Traffickers take advantage of social media’s vast reach, accessibility, and diverse range of features to advertise children for sexual exploitation, arrange physical meetings, negotiate prices, and receive payments for children’s sexual services.


How Social Media is Used in Coordination of Activities and Communication with like-minded individuals

Beyond personal interactions, social media has emerged as a powerful tool for coordinating activities and facilitating communication among like-minded individuals.

Social media provides a convenient means for traffickers to coordinate child trafficking activities and communicate with each other.

Traffickers can use private messaging features, closed groups, or encrypted channels to discuss their activities, share information about potential victims or locations, and arrange transactions.

Social media platforms often provide private messaging features that allow users to have one-on-one conversations.

As a result, traffickers can leverage these messaging functionalities to communicate with their associates, including recruiters, buyers, and other individuals involved in trafficking.

Traffickers can misuse closed groups and forums on social media platforms to cater to specific interests or communities.

Within these private spaces, they can connect with like-minded individuals involved in trafficking or seek out potential buyers or collaborations.

They may use coded language or encrypted messaging apps to further conceal their discussions, as encryption features provide a hidden space for illegal activities, including child trafficking.

Through these online spaces, traffickers can connect with individual traffickers and members of criminal networks, intending to facilitate child trafficking activities.

Online child trafficking activities include spreading information about available victims and connecting with potential buyers.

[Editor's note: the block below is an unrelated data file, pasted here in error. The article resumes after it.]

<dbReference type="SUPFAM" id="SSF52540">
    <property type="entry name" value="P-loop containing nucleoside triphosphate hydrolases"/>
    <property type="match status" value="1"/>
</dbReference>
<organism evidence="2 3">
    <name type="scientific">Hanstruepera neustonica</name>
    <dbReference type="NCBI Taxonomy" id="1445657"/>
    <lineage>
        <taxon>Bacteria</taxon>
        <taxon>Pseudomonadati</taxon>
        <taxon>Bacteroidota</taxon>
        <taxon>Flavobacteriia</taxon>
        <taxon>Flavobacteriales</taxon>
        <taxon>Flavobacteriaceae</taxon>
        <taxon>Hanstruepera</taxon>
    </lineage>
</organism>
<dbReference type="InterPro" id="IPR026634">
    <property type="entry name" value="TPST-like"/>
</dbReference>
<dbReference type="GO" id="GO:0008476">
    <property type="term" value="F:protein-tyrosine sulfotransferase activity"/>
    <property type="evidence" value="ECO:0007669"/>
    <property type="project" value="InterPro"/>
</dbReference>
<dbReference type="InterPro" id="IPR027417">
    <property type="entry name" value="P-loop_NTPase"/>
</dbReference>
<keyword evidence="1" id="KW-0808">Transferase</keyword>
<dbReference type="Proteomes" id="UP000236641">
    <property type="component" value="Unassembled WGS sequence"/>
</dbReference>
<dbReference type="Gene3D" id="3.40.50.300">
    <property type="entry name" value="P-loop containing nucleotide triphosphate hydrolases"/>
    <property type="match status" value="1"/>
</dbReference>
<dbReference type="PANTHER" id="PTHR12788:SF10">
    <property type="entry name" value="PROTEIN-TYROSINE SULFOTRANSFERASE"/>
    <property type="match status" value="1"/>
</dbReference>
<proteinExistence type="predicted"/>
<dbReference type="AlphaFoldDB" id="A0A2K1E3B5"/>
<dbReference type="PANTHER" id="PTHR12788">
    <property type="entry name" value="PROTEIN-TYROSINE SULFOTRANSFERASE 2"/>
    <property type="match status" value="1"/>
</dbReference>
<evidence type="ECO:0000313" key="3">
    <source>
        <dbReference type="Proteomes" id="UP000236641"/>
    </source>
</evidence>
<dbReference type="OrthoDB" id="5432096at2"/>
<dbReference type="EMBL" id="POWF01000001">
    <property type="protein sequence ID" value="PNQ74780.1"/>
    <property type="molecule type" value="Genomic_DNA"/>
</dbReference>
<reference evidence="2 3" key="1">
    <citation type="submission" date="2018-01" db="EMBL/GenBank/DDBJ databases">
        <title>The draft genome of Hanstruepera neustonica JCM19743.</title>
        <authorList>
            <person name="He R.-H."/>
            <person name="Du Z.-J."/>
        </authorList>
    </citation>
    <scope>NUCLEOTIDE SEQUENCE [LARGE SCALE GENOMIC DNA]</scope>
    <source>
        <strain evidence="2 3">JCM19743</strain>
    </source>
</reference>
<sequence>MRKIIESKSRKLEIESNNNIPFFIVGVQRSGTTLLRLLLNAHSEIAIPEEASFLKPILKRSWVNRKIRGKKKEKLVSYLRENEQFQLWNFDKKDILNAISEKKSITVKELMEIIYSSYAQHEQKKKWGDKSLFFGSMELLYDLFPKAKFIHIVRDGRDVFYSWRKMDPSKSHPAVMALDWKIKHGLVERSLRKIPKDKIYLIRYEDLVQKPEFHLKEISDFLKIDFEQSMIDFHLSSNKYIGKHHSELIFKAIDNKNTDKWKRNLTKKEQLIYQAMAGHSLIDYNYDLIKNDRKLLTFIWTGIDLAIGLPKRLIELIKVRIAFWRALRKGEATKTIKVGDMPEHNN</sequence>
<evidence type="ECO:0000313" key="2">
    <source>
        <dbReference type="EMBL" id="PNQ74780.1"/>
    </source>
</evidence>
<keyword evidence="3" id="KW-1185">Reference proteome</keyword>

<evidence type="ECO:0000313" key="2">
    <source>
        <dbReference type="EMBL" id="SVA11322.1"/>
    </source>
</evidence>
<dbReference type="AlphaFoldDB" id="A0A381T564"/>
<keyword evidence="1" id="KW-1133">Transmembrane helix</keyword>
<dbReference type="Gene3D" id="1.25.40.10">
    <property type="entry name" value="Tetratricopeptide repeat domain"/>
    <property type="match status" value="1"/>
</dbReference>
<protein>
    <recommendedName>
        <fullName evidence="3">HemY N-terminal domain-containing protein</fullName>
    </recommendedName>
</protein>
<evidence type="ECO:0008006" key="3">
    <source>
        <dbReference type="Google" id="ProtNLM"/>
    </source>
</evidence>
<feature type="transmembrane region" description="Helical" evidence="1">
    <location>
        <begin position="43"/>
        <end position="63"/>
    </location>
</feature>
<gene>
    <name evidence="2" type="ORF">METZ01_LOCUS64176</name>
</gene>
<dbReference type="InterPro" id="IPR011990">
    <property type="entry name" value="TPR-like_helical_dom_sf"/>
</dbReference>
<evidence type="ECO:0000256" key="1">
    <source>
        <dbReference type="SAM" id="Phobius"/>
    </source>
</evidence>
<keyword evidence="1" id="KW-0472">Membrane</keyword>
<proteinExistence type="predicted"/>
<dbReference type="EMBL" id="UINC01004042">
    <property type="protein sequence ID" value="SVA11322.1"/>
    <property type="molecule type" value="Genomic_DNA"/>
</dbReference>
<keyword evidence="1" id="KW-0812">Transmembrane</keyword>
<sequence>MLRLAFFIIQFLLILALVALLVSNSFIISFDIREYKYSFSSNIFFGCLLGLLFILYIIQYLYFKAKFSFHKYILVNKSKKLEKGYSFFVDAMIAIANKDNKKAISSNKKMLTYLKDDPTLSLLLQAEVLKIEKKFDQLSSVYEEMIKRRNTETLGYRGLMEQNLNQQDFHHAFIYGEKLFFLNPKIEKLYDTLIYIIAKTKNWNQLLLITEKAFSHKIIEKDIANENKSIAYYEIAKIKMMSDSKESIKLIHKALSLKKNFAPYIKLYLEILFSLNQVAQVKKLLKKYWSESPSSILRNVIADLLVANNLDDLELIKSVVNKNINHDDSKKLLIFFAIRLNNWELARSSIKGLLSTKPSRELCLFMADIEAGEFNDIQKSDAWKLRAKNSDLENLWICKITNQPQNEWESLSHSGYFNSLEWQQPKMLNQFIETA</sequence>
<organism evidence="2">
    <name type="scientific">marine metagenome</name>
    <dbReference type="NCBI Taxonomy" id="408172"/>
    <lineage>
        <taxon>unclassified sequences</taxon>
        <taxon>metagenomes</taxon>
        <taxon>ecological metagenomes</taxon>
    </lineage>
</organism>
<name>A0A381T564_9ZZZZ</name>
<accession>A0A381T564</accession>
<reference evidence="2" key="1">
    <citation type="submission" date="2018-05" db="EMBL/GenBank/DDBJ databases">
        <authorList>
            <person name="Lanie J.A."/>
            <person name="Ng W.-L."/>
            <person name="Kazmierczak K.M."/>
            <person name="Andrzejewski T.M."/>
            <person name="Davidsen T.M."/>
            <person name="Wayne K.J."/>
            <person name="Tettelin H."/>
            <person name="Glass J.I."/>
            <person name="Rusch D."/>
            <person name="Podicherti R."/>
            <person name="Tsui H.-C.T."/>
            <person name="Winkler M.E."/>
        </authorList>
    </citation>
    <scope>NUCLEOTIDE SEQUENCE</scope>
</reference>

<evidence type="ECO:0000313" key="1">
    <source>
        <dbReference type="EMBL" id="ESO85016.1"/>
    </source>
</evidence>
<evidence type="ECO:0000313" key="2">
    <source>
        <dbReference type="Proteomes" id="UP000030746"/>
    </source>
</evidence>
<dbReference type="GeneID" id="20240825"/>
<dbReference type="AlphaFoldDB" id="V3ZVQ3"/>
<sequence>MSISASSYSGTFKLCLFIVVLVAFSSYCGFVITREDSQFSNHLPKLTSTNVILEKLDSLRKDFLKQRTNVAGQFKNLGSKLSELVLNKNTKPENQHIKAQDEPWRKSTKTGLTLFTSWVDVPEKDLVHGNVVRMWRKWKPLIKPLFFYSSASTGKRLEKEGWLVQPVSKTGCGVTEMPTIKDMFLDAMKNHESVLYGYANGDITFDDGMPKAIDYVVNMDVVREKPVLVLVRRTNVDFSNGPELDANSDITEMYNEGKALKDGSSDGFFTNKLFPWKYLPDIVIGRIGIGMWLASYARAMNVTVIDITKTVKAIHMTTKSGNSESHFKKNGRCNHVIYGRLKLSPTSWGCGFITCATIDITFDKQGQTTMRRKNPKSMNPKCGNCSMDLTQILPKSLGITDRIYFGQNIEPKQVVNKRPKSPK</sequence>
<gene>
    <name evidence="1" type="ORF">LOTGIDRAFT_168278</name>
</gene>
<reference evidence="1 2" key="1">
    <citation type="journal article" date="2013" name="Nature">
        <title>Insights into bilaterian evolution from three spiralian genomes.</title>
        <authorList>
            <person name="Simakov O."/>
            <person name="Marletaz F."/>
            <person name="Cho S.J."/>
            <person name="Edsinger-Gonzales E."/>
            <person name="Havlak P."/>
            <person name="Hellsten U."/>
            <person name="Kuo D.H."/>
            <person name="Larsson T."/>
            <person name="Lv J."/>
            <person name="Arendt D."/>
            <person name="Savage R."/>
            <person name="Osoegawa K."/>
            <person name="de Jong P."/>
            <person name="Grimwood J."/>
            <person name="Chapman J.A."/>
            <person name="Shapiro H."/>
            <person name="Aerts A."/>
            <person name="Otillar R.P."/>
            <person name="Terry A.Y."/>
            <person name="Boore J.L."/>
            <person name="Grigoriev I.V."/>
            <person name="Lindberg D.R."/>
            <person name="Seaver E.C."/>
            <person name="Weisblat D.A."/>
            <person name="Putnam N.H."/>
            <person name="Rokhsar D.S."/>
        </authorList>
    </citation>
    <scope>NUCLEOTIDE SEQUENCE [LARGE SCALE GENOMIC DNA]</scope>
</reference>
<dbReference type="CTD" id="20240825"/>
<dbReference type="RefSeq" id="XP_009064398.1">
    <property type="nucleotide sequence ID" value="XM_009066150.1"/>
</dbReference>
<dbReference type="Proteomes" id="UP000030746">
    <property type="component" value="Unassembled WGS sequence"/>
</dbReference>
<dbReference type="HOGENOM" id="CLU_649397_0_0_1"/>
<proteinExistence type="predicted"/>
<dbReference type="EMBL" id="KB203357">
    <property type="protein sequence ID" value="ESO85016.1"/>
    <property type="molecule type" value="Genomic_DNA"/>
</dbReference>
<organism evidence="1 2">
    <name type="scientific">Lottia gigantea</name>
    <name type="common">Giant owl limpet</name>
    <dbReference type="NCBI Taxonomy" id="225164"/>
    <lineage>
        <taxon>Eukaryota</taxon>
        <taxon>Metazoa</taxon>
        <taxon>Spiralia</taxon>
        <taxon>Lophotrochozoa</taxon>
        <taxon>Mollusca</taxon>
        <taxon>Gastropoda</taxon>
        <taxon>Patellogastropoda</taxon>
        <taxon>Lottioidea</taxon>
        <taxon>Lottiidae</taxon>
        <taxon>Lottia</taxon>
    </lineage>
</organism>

Some coordination and communication goals that traffickers can achieve through social media include:

1. Finding sex clients
2. Expanding networks
3. Coordinating sexual encounters
4. Coordinating and receiving payments for minors’ sex acts

To accomplish these goals, traffickers can also use public posts on social media platforms as signals.

In these cases, traffickers use public posts as coded signals to communicate specific information.

These posts may appear innocuous to others but carry hidden meanings understood only by those involved in trafficking.

For example, a seemingly ordinary photo or status update may indicate a meeting location or a change in plans.


How Social Media is Used in Online Video Streaming of Child Sexual Exploitation and Abuse

In some cases, traffickers can misuse live video streaming services and platforms to broadcast sexual abuse or exploitation of child victims in real time.

These streams can be accessible to viewers who pay for access or engage in private chat sessions via social media with the traffickers, enabling direct exploitation and financial gain.

Social media platforms sometimes offer the ability to create closed groups or forums with restricted access.